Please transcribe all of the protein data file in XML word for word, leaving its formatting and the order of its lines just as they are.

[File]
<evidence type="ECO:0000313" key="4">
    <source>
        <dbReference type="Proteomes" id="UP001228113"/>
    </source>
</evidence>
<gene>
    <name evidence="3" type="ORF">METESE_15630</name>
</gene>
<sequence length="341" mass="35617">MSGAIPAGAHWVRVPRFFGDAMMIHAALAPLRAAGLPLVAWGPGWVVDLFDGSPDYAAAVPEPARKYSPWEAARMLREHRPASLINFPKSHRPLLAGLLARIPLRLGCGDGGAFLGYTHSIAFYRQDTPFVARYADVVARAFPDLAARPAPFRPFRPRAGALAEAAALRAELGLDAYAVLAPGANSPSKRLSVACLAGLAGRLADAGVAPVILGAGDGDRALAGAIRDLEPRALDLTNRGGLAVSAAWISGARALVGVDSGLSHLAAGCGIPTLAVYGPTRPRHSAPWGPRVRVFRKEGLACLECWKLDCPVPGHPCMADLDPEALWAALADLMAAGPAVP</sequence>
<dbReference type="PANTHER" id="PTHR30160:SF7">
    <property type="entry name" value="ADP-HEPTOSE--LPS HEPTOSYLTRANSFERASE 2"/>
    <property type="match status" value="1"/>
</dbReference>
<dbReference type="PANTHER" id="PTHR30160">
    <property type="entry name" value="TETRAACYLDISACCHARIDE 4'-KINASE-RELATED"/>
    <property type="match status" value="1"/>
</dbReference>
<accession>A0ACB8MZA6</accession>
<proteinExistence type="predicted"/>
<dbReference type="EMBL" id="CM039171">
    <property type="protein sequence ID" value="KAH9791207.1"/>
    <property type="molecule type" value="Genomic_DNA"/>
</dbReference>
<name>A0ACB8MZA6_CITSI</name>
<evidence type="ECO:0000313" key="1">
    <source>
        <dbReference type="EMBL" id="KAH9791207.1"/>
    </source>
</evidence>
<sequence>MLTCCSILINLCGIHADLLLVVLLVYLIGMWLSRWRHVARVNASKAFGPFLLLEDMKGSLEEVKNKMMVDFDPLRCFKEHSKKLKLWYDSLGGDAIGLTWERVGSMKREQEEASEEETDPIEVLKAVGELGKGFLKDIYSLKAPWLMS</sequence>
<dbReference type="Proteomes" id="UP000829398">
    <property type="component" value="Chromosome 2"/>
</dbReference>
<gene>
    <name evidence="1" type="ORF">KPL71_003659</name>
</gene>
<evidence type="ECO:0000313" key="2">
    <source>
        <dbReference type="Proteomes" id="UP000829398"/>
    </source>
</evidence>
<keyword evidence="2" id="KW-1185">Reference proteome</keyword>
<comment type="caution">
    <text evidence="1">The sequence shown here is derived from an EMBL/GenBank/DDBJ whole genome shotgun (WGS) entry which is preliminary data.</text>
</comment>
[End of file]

<evidence type="ECO:0000313" key="4">
    <source>
        <dbReference type="Proteomes" id="UP001228113"/>
    </source>
</evidence>
<gene>
    <name evidence="3" type="ORF">METESE_15630</name>
</gene>
<sequence length="341" mass="35617">MSGAIPAGAHWVRVPRFFGDAMMIHAALAPLRAAGLPLVAWGPGWVVDLFDGSPDYAAAVPEPARKYSPWEAARMLREHRPASLINFPKSHRPLLAGLLARIPLRLGCGDGGAFLGYTHSIAFYRQDTPFVARYADVVARAFPDLAARPAPFRPFRPRAGALAEAAALRAELGLDAYAVLAPGANSPSKRLSVACLAGLAGRLADAGVAPVILGAGDGDRALAGAIRDLEPRALDLTNRGGLAVSAAWISGARALVGVDSGLSHLAAGCGIPTLAVYGPTRPRHSAPWGPRVRVFRKEGLACLECWKLDCPVPGHPCMADLDPEALWAALADLMAAGPAVP</sequence>
<dbReference type="PANTHER" id="PTHR30160:SF7">
    <property type="entry name" value="ADP-HEPTOSE--LPS HEPTOSYLTRANSFERASE 2"/>
    <property type="match status" value="1"/>
</dbReference>
<dbReference type="PANTHER" id="PTHR30160">
    <property type="entry name" value="TETRAACYLDISACCHARIDE 4'-KINASE-RELATED"/>
    <property type="match status" value="1"/>
</dbReference>
<accession>A0ACB8MZA6</accession>
<proteinExistence type="predicted"/>
<dbReference type="EMBL" id="CM039171">
    <property type="protein sequence ID" value="KAH9791207.1"/>
    <property type="molecule type" value="Genomic_DNA"/>
</dbReference>
<name>A0ACB8MZA6_CITSI</name>
<evidence type="ECO:0000313" key="1">
    <source>
        <dbReference type="EMBL" id="KAH9791207.1"/>
    </source>
</evidence>
<sequence>MLTCCSILINLCGIHADLLLVVLLVYLIGMWLSRWRHVARVNASKAFGPFLLLEDMKGSLEEVKNKMMVDFDPLRCFKEHSKKLKLWYDSLGGDAIGLTWERVGSMKREQEEASEEETDPIEVLKAVGELGKGFLKDIYSLKAPWLMS</sequence>
<dbReference type="Proteomes" id="UP000829398">
    <property type="component" value="Chromosome 2"/>
</dbReference>
<gene>
    <name evidence="1" type="ORF">KPL71_003659</name>
</gene>
<evidence type="ECO:0000313" key="2">
    <source>
        <dbReference type="Proteomes" id="UP000829398"/>
    </source>
</evidence>
<keyword evidence="2" id="KW-1185">Reference proteome</keyword>
<comment type="caution">
    <text evidence="1">The sequence shown here is derived from an EMBL/GenBank/DDBJ whole genome shotgun (WGS) entry which is preliminary data.</text>
</comment>